For me, and I’m guessing most single guys, my meal ritual when I’m in my own crib rarely varies. It’s a repast reheated, especially if it’s a weekday, when life is a bit more frantic. Weekends are my cooking moments.
So, mostly, I’m grabbing a TV tray while waiting for the microwave bell, snapping on ESPN and, after retrieving the grub, sitting in the cushioned wing chair in front of the television making short work of whatever’s on the plate and marveling at the latest shooting exhibition of Steph Curry.
And, when I say “short work,” I’m talking about the entire process, from microwave to washing the single plate, knife, fork and glass, all generally completed in about 10 minutes.
Now, I’ve heard that it’s not unusual for the French to spend a couple of hours working through the courses of a meal, so, no doubt, they’d be appalled by my habit.
The fact is while fast-food is still a major part of the diet of many Americans, perhaps eating too fast may be just as unhealthy as eating too much fast-food. In studies done by the American Dietetic Association, women between the ages of 40 and 50 who eat the fastest are more likely to be obese than slow eaters.
Additionally, Osaku University in Japan monitored the eating habits of 3,000 people and found fast-eating men were 84 percent more likely to be overweight. Gastroenterologists tell us that eating too fast typically increases incidents of acid reflux because it prompts an overload of stomach acid. They recommend people take a minimum of 20 minutes to eat a meal, in other words, about twice the time it typically takes me. Additionally, slowing down allows the brain the time needed to recognize when fullness is achieved.
I think for me my rapid eating is a habit I never broke from childhood. I was fortunate to have been raised in an era when on many nights families sat down together and ate a meal. However, especially when the weather was favorable, the quicker I could dispense with that eating nonsense, the quicker I could get back outside and onto my bike or onto that game of hide-and-seek that was a summer after-dinner gloaming ritual on my block.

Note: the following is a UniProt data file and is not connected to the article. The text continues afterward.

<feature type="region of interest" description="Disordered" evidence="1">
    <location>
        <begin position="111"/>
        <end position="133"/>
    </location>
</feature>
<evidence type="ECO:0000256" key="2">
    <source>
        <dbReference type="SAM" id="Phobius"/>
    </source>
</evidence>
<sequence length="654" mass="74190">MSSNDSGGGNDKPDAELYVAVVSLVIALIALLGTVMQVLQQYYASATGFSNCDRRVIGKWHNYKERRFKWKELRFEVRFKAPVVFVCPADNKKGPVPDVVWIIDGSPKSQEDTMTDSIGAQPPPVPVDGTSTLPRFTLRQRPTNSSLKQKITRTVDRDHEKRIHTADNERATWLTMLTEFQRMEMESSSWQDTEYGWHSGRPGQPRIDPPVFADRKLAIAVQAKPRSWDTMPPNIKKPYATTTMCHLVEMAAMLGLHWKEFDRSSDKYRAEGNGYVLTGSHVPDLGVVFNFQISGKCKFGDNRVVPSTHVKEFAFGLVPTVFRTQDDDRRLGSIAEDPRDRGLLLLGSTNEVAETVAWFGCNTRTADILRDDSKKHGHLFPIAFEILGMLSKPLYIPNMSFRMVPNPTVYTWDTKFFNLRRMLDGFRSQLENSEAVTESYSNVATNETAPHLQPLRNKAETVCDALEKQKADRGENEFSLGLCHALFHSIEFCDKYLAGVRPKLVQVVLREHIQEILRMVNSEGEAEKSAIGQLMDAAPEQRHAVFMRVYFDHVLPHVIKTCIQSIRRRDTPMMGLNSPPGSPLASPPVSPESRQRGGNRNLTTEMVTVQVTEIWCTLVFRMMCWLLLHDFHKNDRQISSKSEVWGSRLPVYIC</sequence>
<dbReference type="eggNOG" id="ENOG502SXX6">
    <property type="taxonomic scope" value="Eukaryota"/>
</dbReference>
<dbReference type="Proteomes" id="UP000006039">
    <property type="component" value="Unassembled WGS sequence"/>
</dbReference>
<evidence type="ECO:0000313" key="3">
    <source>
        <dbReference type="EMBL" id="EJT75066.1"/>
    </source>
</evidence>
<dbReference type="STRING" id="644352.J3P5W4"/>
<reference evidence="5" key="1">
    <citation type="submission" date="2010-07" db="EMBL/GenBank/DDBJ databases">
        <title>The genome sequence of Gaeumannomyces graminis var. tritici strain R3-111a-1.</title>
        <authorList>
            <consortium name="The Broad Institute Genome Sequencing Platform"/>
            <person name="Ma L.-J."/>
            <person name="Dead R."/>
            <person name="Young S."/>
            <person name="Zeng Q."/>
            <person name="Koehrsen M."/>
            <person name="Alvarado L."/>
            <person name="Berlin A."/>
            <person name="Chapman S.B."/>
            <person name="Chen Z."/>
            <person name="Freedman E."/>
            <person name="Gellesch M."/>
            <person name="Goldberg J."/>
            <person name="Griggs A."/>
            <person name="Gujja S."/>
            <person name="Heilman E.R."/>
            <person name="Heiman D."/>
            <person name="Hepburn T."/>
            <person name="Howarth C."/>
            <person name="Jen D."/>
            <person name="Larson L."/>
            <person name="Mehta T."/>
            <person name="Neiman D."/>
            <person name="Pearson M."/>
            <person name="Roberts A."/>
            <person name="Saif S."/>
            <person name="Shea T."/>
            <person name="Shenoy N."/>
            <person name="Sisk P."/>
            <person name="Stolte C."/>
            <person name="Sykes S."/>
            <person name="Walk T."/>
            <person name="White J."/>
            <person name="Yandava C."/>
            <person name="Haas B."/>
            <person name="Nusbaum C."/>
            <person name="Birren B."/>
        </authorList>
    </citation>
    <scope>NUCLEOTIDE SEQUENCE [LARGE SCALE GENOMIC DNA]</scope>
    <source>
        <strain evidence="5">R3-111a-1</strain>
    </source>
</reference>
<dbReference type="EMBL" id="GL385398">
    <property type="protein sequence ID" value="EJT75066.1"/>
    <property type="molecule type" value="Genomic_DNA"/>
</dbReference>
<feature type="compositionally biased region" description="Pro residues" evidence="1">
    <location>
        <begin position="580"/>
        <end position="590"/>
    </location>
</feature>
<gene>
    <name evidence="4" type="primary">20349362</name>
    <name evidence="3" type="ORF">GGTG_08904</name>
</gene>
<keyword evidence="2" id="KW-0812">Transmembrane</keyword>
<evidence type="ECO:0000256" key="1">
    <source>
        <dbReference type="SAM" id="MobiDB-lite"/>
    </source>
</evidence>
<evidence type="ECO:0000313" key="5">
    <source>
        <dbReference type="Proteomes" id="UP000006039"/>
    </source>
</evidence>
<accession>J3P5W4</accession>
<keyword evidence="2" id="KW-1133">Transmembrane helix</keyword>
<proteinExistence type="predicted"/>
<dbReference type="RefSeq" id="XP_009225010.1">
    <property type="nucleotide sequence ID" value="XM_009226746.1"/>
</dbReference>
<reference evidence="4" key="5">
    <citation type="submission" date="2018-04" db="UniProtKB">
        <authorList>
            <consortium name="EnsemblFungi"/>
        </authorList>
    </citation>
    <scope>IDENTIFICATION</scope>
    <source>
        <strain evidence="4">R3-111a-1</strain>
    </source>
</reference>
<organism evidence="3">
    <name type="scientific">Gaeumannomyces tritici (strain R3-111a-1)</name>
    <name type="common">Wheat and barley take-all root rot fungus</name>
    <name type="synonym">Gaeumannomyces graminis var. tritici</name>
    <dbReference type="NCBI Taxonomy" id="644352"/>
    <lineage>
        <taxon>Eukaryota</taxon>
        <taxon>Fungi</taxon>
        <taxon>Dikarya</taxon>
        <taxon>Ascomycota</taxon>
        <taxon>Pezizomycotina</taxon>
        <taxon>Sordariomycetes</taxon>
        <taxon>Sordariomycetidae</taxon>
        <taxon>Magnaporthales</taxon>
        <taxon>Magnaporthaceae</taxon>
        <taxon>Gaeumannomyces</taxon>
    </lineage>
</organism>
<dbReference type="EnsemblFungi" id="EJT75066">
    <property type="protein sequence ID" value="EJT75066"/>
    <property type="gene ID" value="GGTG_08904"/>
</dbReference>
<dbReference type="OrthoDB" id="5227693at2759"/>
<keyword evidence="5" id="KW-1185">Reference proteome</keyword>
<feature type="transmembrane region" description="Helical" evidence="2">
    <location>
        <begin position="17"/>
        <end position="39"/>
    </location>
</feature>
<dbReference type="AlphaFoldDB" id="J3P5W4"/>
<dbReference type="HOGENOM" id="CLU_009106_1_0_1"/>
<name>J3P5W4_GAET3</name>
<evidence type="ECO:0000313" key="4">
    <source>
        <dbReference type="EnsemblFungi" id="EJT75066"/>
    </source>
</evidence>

So, to be honest, I don’t think I’ve ever broken that pattern when it comes to eating even though I’ve had more than a half-century to retrain myself to slow down. There always seems to be something on the metaphorical stove that needs stirring, so the sooner I can get those reheated chicken tenders or spaghetti in me, the quicker I can tend to other matters.
If you know me very well and not just from a distance, you realize I’ve had a bit of a problem with that whole patience thing. I don’t wait well for elevators (about 10 seconds before I head for the stairs), I will not wait on a bench in a restaurant waiting for a table for even a few minutes no matter how good the grub supposedly is. And, I have done an about face at Superior Credit Union on numerous times if my “I don’t have time for this” bell dings when I enter and see a line. The patience, or the lack thereof, is the root of the problem when it comes to the celerity with which food passes through my portal.
However, in the last couple of years or so, there is one dining experience that always provides me an opportunity to slow down, actually taste the food, and live in much more civilized fashion.
Whenever I visit my old college roommate (actually he’s just as old as I am), Gary Van Cott, in Reynoldsburg and spend the night, Gary, an excellent chef, always insists on cooking, and once he’s done and a bottle of red is uncorked and it’s grub “go time,” the conversation, much of it reminiscing over those wonderful times when we were roaming Miami University’s campus, always slows down the pace of the meal. Often, before the last mouthfuls are completed, an hour or more has passed.
Also, meals shared with Lady Jane show a more casual pace as well. In many of those meals, I trot out my modest culinary skills.
So, I think that’s the key when it comes to the pace of my eating, finding someone with whom I can share the experience. I’d also be well-served to remember the words of the author Edward Everett Hale, who admonished, “Take time enough for your meals and eat them in company whenever you can. There is no need for hurry in life — least of all when we are eating.
There you have it, gentle readers, a little food for thought in this week’s offering.
John Grindrod is a regular columnist for The Lima News and Our Generation’s Magazine, a freelance writer and editor and the author of two books. Reach him at email@example.com.